Cambodian opposition leader arrested for treason

Accusation against Kem Sokha comes amid a crackdown on critics and opponents by prime minister Hun Sen's government ahead of elections next year

Cambodian opposition leader Kem Sokha (L) is escorted by police at his home in Phnom Penh on September 3, 2017.
Cambodian opposition leader Kem Sokha was arrested early on September 3 accused of treason, the government said in a statement, the latest in a flurry of legal cases lodged against critics and rivals of strongman premier Hun Sen. / AFP PHOTO / STR
Powered by automated translation

Cambodian opposition leader Kem Sokha was arrested in a pre-dawn raid at his home on Sunday after being accused by veteran prime minister Hun Sen of treason with the backing of the United States.

"It's an act of treason with conspiracy with a foreign country, betraying his own nation. This requires arrest," Hun Sen told a group of garment workers according to the pro-government Fresh News website.

He said the foreign country involved was the United States.

Kem Sokha's arrest marks an escalation in a campaign against critics, independent media and any potential threats to Hun Sen's hold on power ahead of an election next year.

Hours after Kem Sokha's arrest on Sunday, the independent Cambodia Daily newspaper announced that it was closing from Monday after 24 years because of the government's demand for millions of dollars in back taxes.

Hun Sen, 65, has ruled Cambodia for more than three decades. A former Khmer Rouge cadre, he has become one of China's closest regional allies and has been making increasingly strident criticisms of the US.

Kem Sokha, 64, has led the main opposition Cambodia National Rescue Party (CNRP) since his predecessor resigned in February, saying he feared a government plan to shut it down.

Pictures in Cambodian media showed him being led away with his hands behind his back.

The government released a video on its Facebook page in which Kem Sokha appeared to tell a group of supporters about a strategy to win power which he said had the support of "the Americans", rather than an immediate plot to topple Hun Sen.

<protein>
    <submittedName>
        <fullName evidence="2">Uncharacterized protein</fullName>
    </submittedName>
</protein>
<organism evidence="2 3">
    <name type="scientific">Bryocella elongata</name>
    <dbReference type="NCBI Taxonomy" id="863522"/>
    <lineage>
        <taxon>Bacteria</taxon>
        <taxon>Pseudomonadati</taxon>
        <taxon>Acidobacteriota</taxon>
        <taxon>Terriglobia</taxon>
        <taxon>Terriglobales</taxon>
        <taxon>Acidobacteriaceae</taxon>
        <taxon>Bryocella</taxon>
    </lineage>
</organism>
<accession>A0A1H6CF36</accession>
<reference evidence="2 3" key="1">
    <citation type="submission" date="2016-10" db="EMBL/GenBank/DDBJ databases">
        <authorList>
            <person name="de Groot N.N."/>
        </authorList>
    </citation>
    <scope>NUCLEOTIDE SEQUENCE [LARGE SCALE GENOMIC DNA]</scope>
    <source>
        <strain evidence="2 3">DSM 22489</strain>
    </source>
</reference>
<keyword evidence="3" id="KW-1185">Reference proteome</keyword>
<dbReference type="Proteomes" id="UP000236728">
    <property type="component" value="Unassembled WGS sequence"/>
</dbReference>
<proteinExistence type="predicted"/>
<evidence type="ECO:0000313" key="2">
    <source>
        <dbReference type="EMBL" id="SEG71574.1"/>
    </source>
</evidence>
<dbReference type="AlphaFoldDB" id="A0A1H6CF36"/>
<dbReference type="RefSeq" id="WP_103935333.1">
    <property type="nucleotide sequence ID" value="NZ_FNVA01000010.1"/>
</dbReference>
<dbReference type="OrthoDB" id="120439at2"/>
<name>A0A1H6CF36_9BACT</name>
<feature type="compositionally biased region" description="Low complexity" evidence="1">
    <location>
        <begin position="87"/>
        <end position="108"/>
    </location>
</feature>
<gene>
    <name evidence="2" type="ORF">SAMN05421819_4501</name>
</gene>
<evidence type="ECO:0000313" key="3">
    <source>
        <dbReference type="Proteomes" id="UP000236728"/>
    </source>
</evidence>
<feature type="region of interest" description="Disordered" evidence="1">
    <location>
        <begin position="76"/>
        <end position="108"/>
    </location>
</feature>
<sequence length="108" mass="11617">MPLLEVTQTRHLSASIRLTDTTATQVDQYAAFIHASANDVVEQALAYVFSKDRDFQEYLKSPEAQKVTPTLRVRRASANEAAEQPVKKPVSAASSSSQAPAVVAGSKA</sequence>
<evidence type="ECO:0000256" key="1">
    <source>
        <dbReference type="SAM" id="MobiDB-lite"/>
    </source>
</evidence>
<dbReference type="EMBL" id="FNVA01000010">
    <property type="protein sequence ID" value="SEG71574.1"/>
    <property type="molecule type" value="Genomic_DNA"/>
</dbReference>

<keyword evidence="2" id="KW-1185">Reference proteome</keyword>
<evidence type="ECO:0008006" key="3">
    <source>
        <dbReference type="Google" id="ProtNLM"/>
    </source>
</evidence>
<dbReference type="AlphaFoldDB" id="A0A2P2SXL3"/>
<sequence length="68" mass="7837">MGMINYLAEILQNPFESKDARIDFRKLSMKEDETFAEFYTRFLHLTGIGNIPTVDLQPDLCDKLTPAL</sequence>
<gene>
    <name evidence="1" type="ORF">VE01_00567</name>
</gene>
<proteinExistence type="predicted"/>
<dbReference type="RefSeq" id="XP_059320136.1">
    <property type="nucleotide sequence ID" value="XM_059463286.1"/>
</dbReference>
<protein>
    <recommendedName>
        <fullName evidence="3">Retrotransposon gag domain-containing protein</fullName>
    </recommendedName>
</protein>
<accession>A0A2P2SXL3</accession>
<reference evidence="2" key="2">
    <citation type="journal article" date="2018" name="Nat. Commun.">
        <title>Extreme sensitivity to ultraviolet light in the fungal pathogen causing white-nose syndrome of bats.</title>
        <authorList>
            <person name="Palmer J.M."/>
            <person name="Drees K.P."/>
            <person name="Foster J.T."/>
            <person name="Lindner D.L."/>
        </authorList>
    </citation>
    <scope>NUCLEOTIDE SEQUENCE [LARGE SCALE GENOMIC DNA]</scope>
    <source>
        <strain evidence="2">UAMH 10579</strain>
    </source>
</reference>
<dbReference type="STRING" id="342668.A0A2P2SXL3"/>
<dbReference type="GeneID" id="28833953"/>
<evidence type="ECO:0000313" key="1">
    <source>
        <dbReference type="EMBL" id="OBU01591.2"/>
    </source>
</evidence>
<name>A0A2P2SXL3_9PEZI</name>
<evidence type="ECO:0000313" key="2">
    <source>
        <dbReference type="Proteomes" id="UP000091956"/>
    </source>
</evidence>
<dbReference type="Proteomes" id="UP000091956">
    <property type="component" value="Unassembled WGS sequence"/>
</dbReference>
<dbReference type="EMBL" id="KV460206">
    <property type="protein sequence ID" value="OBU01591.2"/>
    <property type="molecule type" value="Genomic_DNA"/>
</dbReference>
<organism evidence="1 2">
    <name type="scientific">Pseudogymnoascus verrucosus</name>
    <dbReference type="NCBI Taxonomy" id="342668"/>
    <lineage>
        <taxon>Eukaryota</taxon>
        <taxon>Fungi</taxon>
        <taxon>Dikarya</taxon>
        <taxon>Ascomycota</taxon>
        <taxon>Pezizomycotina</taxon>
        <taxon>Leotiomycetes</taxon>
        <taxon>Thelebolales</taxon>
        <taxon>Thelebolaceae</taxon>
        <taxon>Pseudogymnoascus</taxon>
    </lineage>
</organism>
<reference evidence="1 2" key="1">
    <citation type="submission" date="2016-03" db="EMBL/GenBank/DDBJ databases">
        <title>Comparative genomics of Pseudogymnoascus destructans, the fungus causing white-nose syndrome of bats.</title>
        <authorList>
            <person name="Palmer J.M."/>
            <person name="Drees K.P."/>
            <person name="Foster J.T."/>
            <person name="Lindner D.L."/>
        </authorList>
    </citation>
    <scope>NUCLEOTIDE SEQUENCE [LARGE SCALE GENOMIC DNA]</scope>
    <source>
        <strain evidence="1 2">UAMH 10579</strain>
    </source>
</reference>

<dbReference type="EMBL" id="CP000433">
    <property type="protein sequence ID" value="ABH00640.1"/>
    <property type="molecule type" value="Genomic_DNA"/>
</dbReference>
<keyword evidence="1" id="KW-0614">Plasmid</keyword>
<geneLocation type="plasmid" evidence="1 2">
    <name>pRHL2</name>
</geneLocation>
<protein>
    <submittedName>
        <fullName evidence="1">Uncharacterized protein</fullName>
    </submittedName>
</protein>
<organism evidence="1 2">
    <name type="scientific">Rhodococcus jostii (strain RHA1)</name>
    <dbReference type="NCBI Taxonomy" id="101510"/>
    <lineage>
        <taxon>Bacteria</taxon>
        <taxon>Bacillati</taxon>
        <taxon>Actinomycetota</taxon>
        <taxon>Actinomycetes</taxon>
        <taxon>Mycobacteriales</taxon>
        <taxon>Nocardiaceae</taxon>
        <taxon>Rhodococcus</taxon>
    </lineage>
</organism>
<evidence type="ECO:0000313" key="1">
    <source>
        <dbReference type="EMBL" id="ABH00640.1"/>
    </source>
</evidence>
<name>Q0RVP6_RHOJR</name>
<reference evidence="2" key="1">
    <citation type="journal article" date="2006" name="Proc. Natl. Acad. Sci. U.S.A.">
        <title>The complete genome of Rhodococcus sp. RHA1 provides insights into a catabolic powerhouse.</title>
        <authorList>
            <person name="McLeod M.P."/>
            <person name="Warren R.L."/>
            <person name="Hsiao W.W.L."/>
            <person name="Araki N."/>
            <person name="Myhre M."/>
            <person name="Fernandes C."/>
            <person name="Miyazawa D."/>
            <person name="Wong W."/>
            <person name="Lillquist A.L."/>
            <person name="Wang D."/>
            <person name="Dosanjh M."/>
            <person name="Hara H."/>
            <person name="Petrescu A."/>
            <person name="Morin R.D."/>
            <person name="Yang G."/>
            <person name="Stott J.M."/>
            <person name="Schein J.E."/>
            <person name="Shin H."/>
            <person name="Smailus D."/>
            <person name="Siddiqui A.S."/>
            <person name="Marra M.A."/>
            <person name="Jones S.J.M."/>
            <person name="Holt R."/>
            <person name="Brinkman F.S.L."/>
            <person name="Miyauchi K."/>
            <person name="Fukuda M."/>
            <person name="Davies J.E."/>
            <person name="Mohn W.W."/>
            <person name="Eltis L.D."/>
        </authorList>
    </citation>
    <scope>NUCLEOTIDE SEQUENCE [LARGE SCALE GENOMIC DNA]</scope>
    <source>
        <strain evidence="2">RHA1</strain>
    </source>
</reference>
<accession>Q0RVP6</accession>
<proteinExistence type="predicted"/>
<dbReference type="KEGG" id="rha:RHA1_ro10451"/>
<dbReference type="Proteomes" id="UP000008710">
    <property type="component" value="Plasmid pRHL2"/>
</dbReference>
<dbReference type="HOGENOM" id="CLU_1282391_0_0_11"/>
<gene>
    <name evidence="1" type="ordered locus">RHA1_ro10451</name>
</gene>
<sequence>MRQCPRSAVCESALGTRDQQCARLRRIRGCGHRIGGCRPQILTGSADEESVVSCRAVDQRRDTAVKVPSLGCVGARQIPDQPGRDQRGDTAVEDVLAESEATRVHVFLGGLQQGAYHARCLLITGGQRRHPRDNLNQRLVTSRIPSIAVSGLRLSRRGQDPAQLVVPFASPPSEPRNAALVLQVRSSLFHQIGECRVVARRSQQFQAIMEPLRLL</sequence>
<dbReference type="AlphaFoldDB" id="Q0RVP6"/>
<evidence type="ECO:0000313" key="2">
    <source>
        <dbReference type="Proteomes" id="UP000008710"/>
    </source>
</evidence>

In the video, which the government said was shot in Australia, Kem Sokha said the Americans had hired academics to advise on strategy to change Cambodia's leaders.

"And if I follow such a tactic and strategy and if I could not win, I do not know what else to do," he said.

The opposition party made no immediate comment on the veracity or content of the video. Earlier, it said Kem Sokha's arrest was politically motivated and violated the law because of the immunity granted to elected legislators.

The party called for his release and urged the international community to intervene. It wanted a non-violent approach, it said.

If Kem Sokha is found guilty of any offence, it could allow the government to shut the party under a new law that forbids parties from having a leader who has been convicted.

Kem Sokha's daughter, Monovithya Kem, also a party official, said on Twitter that her father had been taken away handcuffed after a raid by between 100 and 200 police, who had arrived without an arrest warrant. She said his whereabouts were unknown.

Neither the US state department nor the White House responded immediately to a request for comment.

The Cambodian government has recently increased its rhetoric against the United States and last month ordered the expulsion of the US state department-funded National Democratic Institute pro-democracy group. Earlier in the year, it suspended joint military exercises with the United States, which has voiced fears over the human rights situation.

"Freedom of speech is rapidly becoming a highly endangered right in Prime Minister Hun Sen's march down the road to dictatorship in Cambodia," said Phil Robertson, deputy Asia director of the Human Rights Watch campaign group.

Last month, Hun Sen's government also stepped up attacks on the media, halting broadcasts by some radio stations and threatening to shut the Cambodia Daily over what it said were $6.3 million (Dh23.25m) in unpaid taxes.

The newspaper said Monday's edition would be its last and blamed "extra-legal threats by the government to close the Daily, freeze its accounts and prosecute the new owner" for the closure.

During Hun Sen's rule Cambodia emerged from the devastating Khmer Rouge genocide to enjoy record years of economic growth of above 7 per cent, but disaffection has been growing and he only just won the 2013 election against a unified opposition.

His Cambodian People's Party won local elections in June, but the opposition also did well, increasing expectations of a close contest in the general election due in 2018.

Kem Sokha took over the party leadership after his predecessor, Sam Rainsy, resigned in February.

Sam Rainsy lives in exile in France to avoid a defamation conviction he says was politically motivated.


Read more: